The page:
Tax reform: Why Rep. Dave Camp won't rest until it's done
GOP Rep. Dave Camp, chairman of the powerful House Ways and Means Committee, says he's willing to 'walk down every street' to build consensus in Congress on tax reform.
Michael Bonfigli/The Christian Science Monitor
The need for tax reform:
"The code is too complicated. Americans spend about 6 billion hours a year complying with the code. For the average person, it is about 13 hours. It is a cost and a drag on the economy of about $168 billion."
His decision to write tax legislation through a committee process rather than behind closed doors:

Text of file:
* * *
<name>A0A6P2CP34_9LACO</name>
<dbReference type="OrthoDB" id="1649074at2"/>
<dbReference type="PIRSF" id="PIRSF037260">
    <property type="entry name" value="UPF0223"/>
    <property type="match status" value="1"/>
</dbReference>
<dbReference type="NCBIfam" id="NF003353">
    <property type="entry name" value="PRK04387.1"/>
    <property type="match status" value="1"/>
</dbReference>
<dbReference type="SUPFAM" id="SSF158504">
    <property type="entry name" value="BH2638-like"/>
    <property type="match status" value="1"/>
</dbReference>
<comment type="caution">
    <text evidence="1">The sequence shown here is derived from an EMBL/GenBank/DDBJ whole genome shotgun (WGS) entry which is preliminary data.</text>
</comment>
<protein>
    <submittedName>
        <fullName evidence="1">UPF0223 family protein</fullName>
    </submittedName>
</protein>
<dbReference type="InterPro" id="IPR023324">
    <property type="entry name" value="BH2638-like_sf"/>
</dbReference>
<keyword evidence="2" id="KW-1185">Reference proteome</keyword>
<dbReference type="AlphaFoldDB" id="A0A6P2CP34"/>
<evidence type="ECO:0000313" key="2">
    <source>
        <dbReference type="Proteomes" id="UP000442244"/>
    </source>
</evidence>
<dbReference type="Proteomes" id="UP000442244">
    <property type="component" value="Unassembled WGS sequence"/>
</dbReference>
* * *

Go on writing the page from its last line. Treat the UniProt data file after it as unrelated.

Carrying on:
"You build to ... consensus on big things from the committee level up, from the ground up.... The best way to do that is through a committee process. I'm going to walk down every street I can to get tax reform done."
The idea of doing away with the federal income tax in favor of another approach, such as a consumption tax:
"One of the concerns you have with alternative forms [of taxation] is because states, many states, rely on an income tax ... [and so] you will still have an income tax.... The worry is, do you layer on another level of taxation in addition to the income tax? I think that would not be a good thing."
The dramatic increase in people signing up for federal disability benefits:
"That is an area that ... is very much in need of attention.... [T]he program is in real trouble in terms of its solvency and so we are going to be forced to take a look at it."
"I'm committed to tax reform.... I'm not taking a serious look at the race."